Six simple steps for a healthy Veganuary

January is a great time for changing up habits and trying new things. The excesses of Christmas are over, and the New Year brings new beginnings. It’s the perfect opportunity to try out something new. And over the last few years, one of the most popular January dietary changes has been Veganuary, where people try out an exclusively plant-based diet for the month.
But, if this is a new step for you, how can you ensure that you are doing this healthily? Here are my top tips for having a fun and healthy month trying out a new way of eating:


1. Don’t forget to eat a variety of foods

Do you find yourself always buying the same sort of veg each week? Well, then this is an opportunity to get out of that rut! Try adding in new vegetables and vegan ingredients to your shopping trolley. Or think about possibly signing up for a veg delivery this month. This will push you out of your comfort zone and make you mix up what you cook.

If you’re trying veganism as a new way of eating, it’s important that you don’t just continue eating your normal meals without the meat or fish. This is the perfect opportunity to try a whole new batch of recipes – with vegetables as the stars of the show. By having a wide variety of foods will help to ensure that you’re getting a good nutritional balance.

2. Cook from scratch

Don’t be fooled into thinking that because it’s vegan and packaged up with healthy styling that processed vegan foods are any healthier. While it’s tempting to reach for the pre-packaged vegan foods as a quick fix, take care, as they may not be any better for you than non-vegan pre-packaged foods.  

For example, vegan biscuits may have just as many processed ingredients and sugar as non-vegan biscuits. By cooking from scratch, you can ensure that you are able to stay away from the not-so-healthy processed ingredients and that you can keep your nutrition levels high. Snacks such as carrot sticks and hummus or celery with guacamole are good quick and easy alternatives.

3. Discover new sources of plant-based protein

Getting enough protein is often an area that people worry about when embarking on a vegan diet. There are plenty of ways to include protein in your vegan diet, but it’s a good idea to vary the sources and try and include one or two different sources at each meal to ensure you are getting a full complement of protein.

Tofu, tempeh and edamame, as well as certain grains like quinoa and amaranth, are vegan sources of complete protein. Another good idea is to combine grains and pulses together which then can also provide a good source of complete protein. For example, eating wholegrain rice and beans together, or having a pitta bread with some hummus.

Box of vegetables

4. Don’t forget about iron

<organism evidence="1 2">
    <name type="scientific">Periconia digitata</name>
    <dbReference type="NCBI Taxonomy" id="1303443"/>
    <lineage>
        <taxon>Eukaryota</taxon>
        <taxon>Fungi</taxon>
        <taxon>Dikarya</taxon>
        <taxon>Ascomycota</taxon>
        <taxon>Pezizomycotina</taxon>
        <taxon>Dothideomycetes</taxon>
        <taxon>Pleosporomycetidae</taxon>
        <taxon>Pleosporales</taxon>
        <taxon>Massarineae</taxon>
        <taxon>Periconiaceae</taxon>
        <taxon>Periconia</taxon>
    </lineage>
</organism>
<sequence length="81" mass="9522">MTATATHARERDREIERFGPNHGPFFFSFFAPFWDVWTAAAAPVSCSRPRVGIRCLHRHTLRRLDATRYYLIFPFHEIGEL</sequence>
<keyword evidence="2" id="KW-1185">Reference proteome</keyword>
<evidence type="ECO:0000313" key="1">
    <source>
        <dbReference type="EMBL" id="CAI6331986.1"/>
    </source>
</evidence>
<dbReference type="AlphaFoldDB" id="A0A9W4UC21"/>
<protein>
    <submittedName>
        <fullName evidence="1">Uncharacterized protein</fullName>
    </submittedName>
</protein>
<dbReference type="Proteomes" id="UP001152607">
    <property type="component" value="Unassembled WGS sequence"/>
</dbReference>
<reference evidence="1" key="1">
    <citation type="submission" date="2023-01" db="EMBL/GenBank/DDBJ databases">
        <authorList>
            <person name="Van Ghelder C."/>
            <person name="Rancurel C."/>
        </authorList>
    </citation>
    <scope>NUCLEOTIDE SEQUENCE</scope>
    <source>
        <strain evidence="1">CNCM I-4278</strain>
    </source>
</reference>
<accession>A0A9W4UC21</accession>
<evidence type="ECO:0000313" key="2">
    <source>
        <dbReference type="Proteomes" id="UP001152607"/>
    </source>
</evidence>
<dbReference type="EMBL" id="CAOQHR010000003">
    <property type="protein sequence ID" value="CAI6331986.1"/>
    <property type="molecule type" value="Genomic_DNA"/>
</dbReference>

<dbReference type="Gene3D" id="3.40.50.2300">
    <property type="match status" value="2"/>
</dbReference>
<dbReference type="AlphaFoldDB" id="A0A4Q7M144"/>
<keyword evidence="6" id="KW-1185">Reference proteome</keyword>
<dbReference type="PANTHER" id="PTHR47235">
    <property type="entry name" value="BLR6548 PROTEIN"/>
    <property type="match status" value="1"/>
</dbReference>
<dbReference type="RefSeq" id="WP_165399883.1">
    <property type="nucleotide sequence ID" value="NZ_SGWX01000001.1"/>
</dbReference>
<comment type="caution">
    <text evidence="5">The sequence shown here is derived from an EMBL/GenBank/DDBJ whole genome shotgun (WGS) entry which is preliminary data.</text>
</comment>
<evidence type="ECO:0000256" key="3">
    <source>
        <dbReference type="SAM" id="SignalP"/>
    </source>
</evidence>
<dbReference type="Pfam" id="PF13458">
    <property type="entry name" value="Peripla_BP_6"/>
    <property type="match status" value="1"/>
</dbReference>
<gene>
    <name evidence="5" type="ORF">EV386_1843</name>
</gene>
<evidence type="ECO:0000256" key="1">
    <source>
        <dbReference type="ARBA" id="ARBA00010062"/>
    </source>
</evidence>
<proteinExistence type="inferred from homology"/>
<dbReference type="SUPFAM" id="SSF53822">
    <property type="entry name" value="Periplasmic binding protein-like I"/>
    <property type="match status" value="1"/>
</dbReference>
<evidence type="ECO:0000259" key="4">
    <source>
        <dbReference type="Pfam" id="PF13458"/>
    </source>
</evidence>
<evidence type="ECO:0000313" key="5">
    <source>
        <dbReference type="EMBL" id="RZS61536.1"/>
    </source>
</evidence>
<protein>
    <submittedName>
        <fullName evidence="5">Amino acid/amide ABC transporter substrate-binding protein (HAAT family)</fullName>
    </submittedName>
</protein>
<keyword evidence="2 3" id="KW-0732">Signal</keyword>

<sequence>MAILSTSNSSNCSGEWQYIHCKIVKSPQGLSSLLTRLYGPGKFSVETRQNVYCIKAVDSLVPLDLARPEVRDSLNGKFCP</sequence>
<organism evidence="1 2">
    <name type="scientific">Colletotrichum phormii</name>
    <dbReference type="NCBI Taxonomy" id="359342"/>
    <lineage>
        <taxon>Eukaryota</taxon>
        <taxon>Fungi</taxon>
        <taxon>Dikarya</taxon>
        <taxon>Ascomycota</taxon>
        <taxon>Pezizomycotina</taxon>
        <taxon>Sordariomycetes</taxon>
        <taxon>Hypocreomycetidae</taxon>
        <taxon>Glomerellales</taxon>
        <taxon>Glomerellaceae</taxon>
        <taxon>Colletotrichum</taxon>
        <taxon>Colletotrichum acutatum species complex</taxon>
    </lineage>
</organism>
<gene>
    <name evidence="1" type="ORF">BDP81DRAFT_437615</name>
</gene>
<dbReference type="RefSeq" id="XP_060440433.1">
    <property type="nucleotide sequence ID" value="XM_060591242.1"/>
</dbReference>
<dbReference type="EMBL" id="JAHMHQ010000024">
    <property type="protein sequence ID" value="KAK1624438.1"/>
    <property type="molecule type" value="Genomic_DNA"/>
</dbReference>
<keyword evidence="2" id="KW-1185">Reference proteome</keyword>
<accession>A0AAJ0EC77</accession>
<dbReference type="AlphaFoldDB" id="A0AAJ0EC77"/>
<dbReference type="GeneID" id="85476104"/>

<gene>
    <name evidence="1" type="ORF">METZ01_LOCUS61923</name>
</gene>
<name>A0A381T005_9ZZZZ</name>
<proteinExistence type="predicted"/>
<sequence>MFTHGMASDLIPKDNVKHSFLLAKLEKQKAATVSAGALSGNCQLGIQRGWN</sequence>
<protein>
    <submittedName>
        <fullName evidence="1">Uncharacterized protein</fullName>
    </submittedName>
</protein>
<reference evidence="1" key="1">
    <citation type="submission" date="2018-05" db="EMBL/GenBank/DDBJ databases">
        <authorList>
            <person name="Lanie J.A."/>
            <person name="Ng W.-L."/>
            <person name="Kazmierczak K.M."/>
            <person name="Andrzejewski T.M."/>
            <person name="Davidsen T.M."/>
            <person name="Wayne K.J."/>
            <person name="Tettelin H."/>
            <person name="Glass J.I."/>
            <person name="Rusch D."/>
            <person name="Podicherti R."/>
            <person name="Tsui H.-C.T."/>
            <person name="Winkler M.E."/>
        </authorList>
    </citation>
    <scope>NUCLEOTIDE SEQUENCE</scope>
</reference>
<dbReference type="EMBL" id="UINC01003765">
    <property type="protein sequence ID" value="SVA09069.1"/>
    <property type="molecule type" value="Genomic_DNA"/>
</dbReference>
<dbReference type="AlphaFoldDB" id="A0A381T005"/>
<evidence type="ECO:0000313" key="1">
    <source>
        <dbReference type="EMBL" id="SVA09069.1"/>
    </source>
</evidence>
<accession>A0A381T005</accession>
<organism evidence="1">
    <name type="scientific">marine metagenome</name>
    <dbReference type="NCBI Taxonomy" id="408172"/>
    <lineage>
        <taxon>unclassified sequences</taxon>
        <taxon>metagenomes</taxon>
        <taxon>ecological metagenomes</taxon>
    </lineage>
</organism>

Leafy greens, lentils, chickpeas and other legumes are good sources of plant-based iron. However, plant-based (or non-haem iron) is not so readily absorbed by us as iron from animal sources. To ensure that you get as much as you can from your vegan source, try to make sure that you eat vitamin C-rich foods, such as broccoli, peppers, kiwis and citrus fruits, alongside your plant-based foods to aid absorption.

5. Be sure to watch out for vitamins D and B12

Vitamin B12 is not produced by plants and, according to research, fortified foods or supplements are the only proven reliable sources of it for vegans. For example, vitamin B12 is often added to yeast extract, alternative milk products and nutritional yeast flakes and, therefore, it might be a good idea to include these sources in your diet on a daily basis. Or you may want to talk to your healthcare provider regarding supplementation.

Our main source of Vitamin D is from the sun but, in the UK from October-May, the government guidelines recommend supplementation. But, it is always a good idea to check with your healthcare provider before embarking on supplementation. Dietary vitamin D largely comes from oily fish or dairy products. However, it can also be found in some vegan fortified foods, such as alternative milk products and orange juice.

6. Include fish-free sources of Omega 3s

Oily fish, like salmon and mackerel, are the best sources of two omega 3 fatty acids – DHA and EPA – which are important for eye and brain health. However, they can be made in the body from precursor ingredients found in plant foods like flaxseed, walnuts, and soy. So, be sure to include these foods in your new plan on a daily basis. 
If this is something that you’d like to try, then do check out some new and interesting recipes. There are plenty of excellent resources online for this. Have fun trying a new way of eating and don’t forget these six simple steps when planning your meals.

The views expressed in this article are those of the author. All articles published on Nutritionist Resource are reviewed by our editorial team.

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Leigh-on-Sea, Essex, SS9 2UX
Written by Alex Allan, Registered Nutritional Therapist BSc (Hons) NT, mBANT, rCNHC
Leigh-on-Sea, Essex, SS9 2UX

Alex Allan is a Registered Nutritional Therapist. She is passionate about food and cooking. Helping her own health concerns through Nutritional Therapy sparked a passion and led her to re-train as an NT after more than 20 years working in children's publishing. She writes regularly on her blog and on Instagram (

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